As St Kilda's High-Performance Manager between 2008 and 2011, David Misson played an unheralded role in delivering Lyon a roster ready to scale the competition's summit. Though the Saints' flag would fall short of the peak, Misson's role inside the club's four walls gave him a prime vantage point to watch the coach's cogs turn.
Within his fly-on-the-wall tome 'The Bubble', spent documenting St Kilda's 2010 season, Misson wrote that in the lead-up to that year's drawn decider, Lyon's thirst for a flag wasn't born of his own self-worth, it was instead fired by the full-stop it would add to his player's legacies.
“To me, it summed up his approach to coaching. It had nothing to do with his ego or his record as a coach. And it wasn't so much about the club as an entity. It was about his players. He understood them, what they had sacrificed and how hard they worked for success. He was hard, demanding and not afraid to be brutally honest with them. He knew what made them tick, knew how they hurt and knew what inspired them. For all his hardness, abruptness and challenging directness, he had a depth of feeling and genuine care that connected him with his players.”
Pour through the league's list of premiership coaches, and you will need to go all the way back to Bob Davis in 1963 to find the last unequivocally nice guy that finished first.
Like anything subjective, plenty will disagree with this view, however, it is worth bearing in mind that in spite of the unity forged inside their lockerrooms, none of Scott, Goodwin, Hardwick, Simpson and so on were employed to sing pitch-perfect renditions of Kumbaya.
Some may also suggest that with his handshakes, cheeky grin and arsenal of amusing anecdotes, the rise of Craig McRae at Collingwood acts as the friendly finger in this dike. Yet, with his choice to chide his Pies' demeanour after their recent qualifying final defeat, there may be more to 'Fly' than first meet the eye.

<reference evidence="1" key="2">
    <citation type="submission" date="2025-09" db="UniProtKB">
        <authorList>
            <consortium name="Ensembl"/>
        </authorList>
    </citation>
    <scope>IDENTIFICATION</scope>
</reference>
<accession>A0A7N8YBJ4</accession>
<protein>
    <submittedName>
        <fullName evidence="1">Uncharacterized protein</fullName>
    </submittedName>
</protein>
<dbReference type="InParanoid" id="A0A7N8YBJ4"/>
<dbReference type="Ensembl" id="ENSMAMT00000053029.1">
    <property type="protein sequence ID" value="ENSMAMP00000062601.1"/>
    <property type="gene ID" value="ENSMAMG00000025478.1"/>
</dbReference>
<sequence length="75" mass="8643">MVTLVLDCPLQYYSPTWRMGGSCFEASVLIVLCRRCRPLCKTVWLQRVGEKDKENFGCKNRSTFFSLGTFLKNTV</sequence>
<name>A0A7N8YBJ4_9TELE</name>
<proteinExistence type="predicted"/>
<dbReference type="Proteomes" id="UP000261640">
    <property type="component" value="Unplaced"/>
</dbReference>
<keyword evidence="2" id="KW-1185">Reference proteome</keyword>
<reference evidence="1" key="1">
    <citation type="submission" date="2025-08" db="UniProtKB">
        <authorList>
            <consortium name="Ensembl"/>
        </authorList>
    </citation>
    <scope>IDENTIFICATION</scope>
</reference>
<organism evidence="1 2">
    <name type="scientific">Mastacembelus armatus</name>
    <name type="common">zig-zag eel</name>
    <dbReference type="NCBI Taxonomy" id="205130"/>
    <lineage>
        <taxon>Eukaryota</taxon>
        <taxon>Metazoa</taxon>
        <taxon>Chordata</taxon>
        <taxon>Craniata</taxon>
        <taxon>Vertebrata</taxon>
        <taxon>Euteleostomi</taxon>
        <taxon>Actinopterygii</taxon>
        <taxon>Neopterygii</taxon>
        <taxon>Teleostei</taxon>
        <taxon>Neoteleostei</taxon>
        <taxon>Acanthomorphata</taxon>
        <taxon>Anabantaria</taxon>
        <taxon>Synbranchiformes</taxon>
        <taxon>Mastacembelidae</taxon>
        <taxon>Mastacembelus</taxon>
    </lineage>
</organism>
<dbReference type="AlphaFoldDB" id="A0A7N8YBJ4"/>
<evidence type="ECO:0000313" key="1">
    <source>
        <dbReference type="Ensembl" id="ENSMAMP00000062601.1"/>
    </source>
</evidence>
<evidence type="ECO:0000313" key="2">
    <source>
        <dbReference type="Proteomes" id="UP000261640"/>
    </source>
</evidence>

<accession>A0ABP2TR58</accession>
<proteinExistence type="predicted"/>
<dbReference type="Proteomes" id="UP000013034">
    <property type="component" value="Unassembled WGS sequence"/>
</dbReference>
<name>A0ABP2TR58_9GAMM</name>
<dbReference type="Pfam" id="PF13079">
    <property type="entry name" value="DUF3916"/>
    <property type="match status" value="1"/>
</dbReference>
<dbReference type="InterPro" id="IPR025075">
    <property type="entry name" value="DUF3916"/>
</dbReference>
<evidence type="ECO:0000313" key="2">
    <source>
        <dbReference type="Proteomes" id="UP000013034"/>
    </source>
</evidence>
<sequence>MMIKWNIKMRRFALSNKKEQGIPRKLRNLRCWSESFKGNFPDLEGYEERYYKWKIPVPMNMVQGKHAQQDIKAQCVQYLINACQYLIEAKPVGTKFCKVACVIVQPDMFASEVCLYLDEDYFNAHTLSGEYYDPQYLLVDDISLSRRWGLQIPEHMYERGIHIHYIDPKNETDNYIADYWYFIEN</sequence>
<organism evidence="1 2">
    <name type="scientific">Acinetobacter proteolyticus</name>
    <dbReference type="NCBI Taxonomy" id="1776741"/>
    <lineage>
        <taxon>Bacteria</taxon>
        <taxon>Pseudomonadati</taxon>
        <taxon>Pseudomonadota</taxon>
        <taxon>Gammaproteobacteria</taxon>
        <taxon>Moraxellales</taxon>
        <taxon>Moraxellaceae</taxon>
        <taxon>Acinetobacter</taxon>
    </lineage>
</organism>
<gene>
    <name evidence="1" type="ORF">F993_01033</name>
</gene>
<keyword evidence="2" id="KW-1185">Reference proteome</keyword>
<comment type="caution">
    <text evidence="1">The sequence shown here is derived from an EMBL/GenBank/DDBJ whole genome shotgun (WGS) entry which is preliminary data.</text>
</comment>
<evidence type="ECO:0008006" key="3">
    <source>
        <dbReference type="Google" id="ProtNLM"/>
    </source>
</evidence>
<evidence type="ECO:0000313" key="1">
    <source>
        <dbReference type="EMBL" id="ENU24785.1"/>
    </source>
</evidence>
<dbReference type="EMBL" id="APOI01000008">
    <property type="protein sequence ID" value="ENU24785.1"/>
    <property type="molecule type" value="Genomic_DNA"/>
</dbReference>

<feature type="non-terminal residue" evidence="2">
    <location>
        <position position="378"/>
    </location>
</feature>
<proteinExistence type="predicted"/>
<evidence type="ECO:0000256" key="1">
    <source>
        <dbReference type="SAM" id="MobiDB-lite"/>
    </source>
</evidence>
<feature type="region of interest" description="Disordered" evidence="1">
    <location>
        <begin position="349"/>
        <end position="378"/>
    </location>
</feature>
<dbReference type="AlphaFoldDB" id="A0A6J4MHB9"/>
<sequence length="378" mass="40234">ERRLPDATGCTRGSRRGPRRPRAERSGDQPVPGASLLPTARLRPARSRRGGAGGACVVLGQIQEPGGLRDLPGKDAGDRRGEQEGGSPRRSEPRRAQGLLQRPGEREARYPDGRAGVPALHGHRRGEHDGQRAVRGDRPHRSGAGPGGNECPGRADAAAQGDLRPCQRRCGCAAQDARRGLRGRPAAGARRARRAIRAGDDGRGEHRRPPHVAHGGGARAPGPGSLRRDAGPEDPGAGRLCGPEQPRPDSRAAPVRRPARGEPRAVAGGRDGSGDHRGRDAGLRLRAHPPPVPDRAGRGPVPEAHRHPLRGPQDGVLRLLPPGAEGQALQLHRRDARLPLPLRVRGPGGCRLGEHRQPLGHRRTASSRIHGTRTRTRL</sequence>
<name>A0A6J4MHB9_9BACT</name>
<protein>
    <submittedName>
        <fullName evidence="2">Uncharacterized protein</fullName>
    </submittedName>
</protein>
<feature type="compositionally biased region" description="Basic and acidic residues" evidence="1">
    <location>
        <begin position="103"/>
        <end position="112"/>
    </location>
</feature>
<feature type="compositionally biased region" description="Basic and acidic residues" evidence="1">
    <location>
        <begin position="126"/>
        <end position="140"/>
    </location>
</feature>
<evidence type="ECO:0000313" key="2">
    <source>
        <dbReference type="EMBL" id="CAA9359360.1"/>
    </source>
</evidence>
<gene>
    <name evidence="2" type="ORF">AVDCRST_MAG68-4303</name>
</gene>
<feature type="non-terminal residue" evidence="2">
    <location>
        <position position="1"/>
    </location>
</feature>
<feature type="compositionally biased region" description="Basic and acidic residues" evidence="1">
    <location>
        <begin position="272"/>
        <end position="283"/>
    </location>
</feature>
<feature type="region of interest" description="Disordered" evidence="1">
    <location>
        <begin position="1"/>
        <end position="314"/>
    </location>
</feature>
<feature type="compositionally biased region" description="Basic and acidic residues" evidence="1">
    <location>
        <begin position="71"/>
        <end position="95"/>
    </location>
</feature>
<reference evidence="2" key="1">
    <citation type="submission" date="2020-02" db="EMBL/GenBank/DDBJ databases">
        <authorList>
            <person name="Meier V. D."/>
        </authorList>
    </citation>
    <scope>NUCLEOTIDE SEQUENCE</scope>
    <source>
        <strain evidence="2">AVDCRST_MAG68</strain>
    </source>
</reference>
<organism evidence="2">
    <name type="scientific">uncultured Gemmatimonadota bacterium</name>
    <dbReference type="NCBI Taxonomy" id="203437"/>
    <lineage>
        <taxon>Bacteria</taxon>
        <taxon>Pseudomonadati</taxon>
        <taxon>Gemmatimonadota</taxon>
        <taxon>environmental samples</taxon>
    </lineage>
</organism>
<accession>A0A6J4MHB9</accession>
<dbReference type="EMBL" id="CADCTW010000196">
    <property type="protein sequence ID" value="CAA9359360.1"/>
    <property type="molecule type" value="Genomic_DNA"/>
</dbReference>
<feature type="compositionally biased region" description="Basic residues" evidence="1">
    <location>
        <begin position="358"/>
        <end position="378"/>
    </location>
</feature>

In tandem with having the eyes and ears of the playing group, imparting a vision is integral to success in the coaching caper. And while Ratten is said to have been adored by his boys until his death knell sounded, it appears that Lennon and McCartney were wrong. Sometimes more than just love is necessary.
With his own quirks, including his consistently skewed cap and his smiling eyes, there are few, if any, in footy circles that don't love Ratten. Never one to step on toes deliberately and always one to apologise profusely if he accidentally had, it isn't hard to see why.
But, in the end, this personability proved to be his fault. When his game plan was pierced and his patchy list was punished, the jolly steward was left looking exasperated and devoid of ideas; barely breaking character when pleading for more.
Whether in agreeance with Ratten's dismissal or not, there is no denying that irrespective of traits or talent, he deserved better from St Kilda's suits. But if the message of Lethlean and President Andrew Bassat was to hold weight, it needed to exhibit the very ruthlessness they still seek.
Only 14 months on from Teague's termination at Carlton and eight days from Ratten's at Moorabbin, it is far too early to tell whether these dual dismissals are symptomatic of a wider trend.
But with the sterner hands of Voss and Ross replacing them, shifts back to the old-school could soon become vogue right across the competition. Because as with fashions and fads away from the playing field, everything old becomes new again, eventually.